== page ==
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Apple has made changes to revised app store guidelines that threatened to block a wide range of small business apps created with templates, DIY tools, and SMB app platforms.
The guidelines were originally revised earlier this year to ensure a minimum standard of quality and uniqueness for apps accepted to the App Store, and to make sure that they are not simply "wrapped" websites or social media pages. The revisions were also intended to limit spam in the App Store. A number of developers and app-creation companies catering to SMBs and non-profit organizations that had thought they would be unaffected by the changes, however, were recently informed that their apps would be banned as of January 1.
App store review guideline 4.2.6 previously said: "Apps created from a commercialized template or app generation service will be rejected."
The rule has now been amended to read: "Apps created from a commercialized template or app generation service will be rejected unless they are submitted directly by the provider of the app's content. These services should not submit apps on behalf of their clients and should offer tools that let their clients create customized, innovative apps that provide unique customer experiences. Another acceptable option for template providers is to create a single binary to host all client content in an aggregated or "picker" model, for example as a restaurant finder app with separate customized entries or pages for each client restaurant,
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Giffords Law Center to Prevent Gun Violence sent letters to DreamHost and Shopify over the weekend, asking the hosting service providers to disable the GhostGunner.net and GhostGuns.com websites. The request comes in the wake of news that the mass murder in Tehama County, Calif., was carried out by an individual prohibited from owning guns with weapons he made from parts ordered online.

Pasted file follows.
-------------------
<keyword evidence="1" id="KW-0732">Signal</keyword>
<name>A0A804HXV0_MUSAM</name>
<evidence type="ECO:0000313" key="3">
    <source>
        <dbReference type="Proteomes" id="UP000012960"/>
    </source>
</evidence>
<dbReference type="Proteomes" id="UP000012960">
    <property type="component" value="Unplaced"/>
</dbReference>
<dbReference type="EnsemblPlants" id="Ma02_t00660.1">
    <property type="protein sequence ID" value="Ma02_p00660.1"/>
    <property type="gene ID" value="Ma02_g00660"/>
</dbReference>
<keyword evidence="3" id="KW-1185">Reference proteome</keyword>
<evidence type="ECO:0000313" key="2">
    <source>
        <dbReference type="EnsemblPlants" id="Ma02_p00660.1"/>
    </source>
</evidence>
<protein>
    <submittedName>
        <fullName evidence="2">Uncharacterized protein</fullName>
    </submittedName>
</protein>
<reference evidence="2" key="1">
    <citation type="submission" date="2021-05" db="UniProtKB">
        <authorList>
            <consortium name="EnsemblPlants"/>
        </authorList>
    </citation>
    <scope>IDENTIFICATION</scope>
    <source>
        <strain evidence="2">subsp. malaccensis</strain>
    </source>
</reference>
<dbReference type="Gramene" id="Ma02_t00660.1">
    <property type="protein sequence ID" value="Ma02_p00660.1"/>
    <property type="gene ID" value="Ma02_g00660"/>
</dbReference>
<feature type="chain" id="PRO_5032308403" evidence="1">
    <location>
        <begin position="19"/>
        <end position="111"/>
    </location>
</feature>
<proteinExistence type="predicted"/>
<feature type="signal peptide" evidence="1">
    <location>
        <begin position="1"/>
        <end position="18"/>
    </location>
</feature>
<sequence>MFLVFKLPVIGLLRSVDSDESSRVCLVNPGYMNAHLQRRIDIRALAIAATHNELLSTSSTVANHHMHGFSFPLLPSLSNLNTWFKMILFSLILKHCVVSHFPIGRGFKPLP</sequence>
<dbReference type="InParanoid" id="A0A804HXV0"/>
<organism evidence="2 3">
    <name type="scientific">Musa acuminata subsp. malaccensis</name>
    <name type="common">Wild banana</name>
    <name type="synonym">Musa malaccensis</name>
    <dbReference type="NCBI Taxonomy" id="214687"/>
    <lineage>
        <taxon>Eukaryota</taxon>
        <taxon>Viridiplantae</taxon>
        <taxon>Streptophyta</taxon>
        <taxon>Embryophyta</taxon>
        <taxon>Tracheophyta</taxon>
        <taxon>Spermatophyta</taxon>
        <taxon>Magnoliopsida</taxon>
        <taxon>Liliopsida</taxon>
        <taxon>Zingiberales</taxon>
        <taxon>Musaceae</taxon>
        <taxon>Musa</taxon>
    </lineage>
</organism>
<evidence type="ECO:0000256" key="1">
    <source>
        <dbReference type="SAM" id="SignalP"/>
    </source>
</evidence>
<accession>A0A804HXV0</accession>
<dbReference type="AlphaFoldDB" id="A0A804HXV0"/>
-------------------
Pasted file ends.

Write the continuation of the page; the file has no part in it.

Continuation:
Giffords Law Center argues that because the guns sold on the two sites are illegal in some states, the businesses aid and abet violations of state laws by their customers, and therefore they can be shut them down for violating the service providers' Acceptable Use Policies and Terms of Service.
Weapons made without serial numbers — which are generally required by U.S. federal law — are known as "ghost guns," according to the announcement. Kits and parts sold by the websites can be assembled into semi-automatic handguns and assault weapons using 3-D printing and milling technology in a home workshop.
"The recent mass shooting in Northern California underscored how dangerous it is when people legally prohibited from owning guns can go online and buy do-it-yourself assault weapon kits from unaccountable companies with no background checks, and no questions asked," Adam Skaggs, Chief Counsel at Giffords Law Center said in a statement. "But companies like Ghost Gunner and Ghost Guns are profiting from doing just that. The Internet Service Providers hosting their
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